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Sunday, March 30, 2014

The 4th Sunday of Lent

I have been attending the TLM for the last five years and have written about the richness of that liturgy. I attended the Novus Ordo today, and am absolutely pleased that I did, precisely because this liturgy is so much richer in the Novus Ordo than it is in the TLM. Why do I say that? Because of the liturgical readings.

The TLM readings for today are restricted just to Gal 4:22 (the two sons, representing the two covenants) and John 9 (Jesus feeds the 5000). But the Novus Ordo! Ahhh!! If I have called the Novus Ordo a child's Mass, it is with regard to the consecration prayers, but with regard to the Scripture readings, there is simply no contest - the Novus Ordo has a depth and breadth the TLM can never match.

Today's example is a superb case in point. It revolves around the theme of "sight".

It begins with the Samuel anointing David king of Israel. This story is a classic demonstration of the four senses of Scripture. "Bethlehem" means "house of bread". Samuel does not go of his own accord, rather, he is sent by God to anoint the king, he is a prophet, an apostle of God. When Samuel first arrives, he sees a son of Jesse and moves to anoint him. God says "No! Don't see as men see, see what God sees." Samuel does not know who the king is. It is only when David arrives that God opens Samuel's eyes, it is only with the arrival of the 8th son that Samuel finally recognizes and anoints the king. Immediately upon being anointed, the "Spirit rushes upon him (David)."

Read according to the four senses, it is the story of God in the Eucharist. When you go to find God in the House of Bread, don't see with the eyes of men ("it's only bread!") see with the eyes of God ("This is the Body, Blood, Soul and Divinity of Jesus Christ, the God-man"). Only then will you see the son of the Resurrection, who raised Himself up on the 8th day (crucified on Friday, resting in the tomb on the 7th day, rose on the 8th day). It is through the power of the Spirit that we are able to see the King of Kings in the House of Bread.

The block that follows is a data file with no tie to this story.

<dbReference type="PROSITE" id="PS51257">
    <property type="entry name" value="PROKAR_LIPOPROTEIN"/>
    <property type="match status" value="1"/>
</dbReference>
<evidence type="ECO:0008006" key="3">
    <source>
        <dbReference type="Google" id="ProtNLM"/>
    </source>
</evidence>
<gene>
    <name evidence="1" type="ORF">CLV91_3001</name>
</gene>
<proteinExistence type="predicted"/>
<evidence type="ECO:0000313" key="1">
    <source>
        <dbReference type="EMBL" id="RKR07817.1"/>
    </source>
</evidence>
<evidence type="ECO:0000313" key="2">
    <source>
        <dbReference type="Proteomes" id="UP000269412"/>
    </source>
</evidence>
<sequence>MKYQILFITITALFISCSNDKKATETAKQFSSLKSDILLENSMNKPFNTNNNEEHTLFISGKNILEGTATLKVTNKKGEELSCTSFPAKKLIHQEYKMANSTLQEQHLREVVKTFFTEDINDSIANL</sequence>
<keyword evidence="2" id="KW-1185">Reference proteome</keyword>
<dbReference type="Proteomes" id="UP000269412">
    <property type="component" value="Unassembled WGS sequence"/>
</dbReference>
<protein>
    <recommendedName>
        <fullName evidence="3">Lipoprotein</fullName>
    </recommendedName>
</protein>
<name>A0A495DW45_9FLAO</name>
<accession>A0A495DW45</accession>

The Psalm Response is Psalm 23: "the Lord is my Shepherd, I shall not want." This Psalm is used several times throughout this liturgical year, but it has a special poignancy here.
You spread the table before me
in the sight of my foes;
you anoint my head with oil;
my cup overflows.
Not only does baptism anoint me king as Samuel anointed David king, baptism also allows me to participate in the Eucharistic feast, within sight of my enemies. The second reading, taken from Ephesians 5, continues on this theme, considering exactly who those enemies are:
You were once darkness, but now you are light in the Lord...Take no part in the fruitless works of darkness; rather expose them, for it is shameful even to mention the things done by them in secret; but everything exposed by the light becomes visible, for everything that becomes visible is light.
I was once one of the enemies. Now, through my baptism, God has enlightened me. All shameful deeds, even my own, are exposed to the light and become visible. 

And this theme of darkness to light, blindness to sight, is crowned with the Gospel reading: Jesus healing the blind man. Jesus uses His own saliva - for Jesus is the source of living water - along with the dust from which we are formed to make a paste which He uses to anoint the blind man's eyes. Water and dust combine to give sight, just as baptismal water and a living human being combine to give us sight into Him who is divine. Samuel anointed David's forehead, empowering his mind to understand God's ways, Jesus anoints the blind man's eyes, empowering him to see Divinity Himself.